Woman spotted doing handstand and yoga poses on the edge of a crumbling cliff

A woman put herself in danger doing a handstand on the edge of a crumbling cliff.

The daredevil left locals stunned after spending around 20 minutes performing a series of yoga poses 200ft above jagged rocks.

Despite giant cracks and signs warning that the chalk cliffs could give way at any moment, tourists are often spotted dangling over the edge of the Seaford Head cliff, in Seaford, East Sussex, to take selfies.

Photographer Wayne Spring, 51, has seen scores of people gamble with death at the edge of the cliff and branded the woman’s behaviour “ridiculous”.

He said: "I find myself questioning people’s common sense quite a lot these days, but this was just another level.

"It was absolutely ridiculous – at the best of times, I can’t understand why anybody would go anywhere near a crumbling cliff above a sheer drop.

"But this was something else – I couldn’t believe my eyes when she did the headstand."

The thrillseeker, who appears to be in her 30s, performed a series of poses at the edge of the cliff, including standing on one leg and the ‘downward-facing dog’ pose.

Snapper Wayne added: "Yoga’s meant to be relaxing, but I can tell you that it wasn’t relaxing watching her.

"There was a crowd gathered around me at the time and people couldn’t stop gasping.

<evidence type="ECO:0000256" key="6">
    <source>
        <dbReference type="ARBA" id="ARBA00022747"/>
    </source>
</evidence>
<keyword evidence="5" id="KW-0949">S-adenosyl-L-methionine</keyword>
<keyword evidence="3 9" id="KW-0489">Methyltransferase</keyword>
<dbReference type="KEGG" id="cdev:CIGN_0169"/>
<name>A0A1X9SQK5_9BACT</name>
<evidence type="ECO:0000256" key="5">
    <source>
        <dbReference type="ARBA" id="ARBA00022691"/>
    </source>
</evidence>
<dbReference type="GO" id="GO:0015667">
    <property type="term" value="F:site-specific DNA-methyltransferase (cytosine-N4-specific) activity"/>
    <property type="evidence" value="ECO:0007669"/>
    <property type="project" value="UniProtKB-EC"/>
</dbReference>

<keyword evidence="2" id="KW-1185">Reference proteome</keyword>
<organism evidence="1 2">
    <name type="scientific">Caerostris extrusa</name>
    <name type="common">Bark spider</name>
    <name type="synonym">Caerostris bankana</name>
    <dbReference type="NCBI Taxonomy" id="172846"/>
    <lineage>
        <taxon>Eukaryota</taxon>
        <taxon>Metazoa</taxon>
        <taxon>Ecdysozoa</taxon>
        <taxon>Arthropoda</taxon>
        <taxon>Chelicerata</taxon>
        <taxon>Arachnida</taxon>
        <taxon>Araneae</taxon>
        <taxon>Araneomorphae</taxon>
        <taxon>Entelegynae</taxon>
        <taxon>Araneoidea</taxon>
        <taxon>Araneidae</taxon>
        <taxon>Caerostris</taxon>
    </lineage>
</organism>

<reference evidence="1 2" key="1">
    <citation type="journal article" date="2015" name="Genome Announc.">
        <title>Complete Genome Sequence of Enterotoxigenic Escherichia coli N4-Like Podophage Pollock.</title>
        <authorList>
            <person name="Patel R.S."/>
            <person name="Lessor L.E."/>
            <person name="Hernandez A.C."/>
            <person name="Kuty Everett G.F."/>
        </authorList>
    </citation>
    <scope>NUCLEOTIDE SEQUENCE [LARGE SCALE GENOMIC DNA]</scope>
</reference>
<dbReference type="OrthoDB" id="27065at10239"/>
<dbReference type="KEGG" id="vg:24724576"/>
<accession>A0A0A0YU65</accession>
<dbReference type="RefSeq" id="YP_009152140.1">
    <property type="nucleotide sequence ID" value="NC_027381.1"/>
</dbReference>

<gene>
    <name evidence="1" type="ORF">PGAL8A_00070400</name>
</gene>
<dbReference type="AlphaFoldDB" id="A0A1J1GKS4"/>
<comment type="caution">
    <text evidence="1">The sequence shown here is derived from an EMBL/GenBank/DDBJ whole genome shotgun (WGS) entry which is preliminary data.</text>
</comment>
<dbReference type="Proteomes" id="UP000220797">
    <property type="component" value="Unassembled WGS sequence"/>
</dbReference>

"The woman was so firm with her poses, it just goes to show that she was totally oblivious to the danger she was in.

"The cliffs are so unstable, they could collapse at any time.

"Nobody’s would ever be able to walk away from that drop, no matter how bendy they were."

The edge of the cliff is fractured with cracks, and every year along the iconic white cliffs, hundreds of tonnes of rocks fall onto the beach below.

For years there have been calls to install security fences at the top of the cliff to prevent people falling off the sheer drop.

Wayne added: "If you fence it off you might spoil the area but you can’t rely on people to use their common sense any more.

"I don’t want the natural environment to be spoilt by a few idiots but if a fence stops them then so be it.

"I think they’re uninformed. If you are not from the area you will not know about the dangers but people just need to use their common sense."

The South Downs National Park Authority, who maintain the Seven Sisters cliffs in Newhaven, East Sussex, have said fences are impractical because of erosion.

Seaford Head is along the same stretch of coastline as Beachy Head, one of the world’s most notorious cliffs.

Last week a five-year-old boy was found dead with his mother at Beachy Head.

Leo Tompsett, from Maidstone, Kent, and mother Cheryl, 42, were found dead at the cliffs near Eastbourne.

In a statement issued through police , Leo’s father, who has asked not to be named, said his son’s life had been "cut short".

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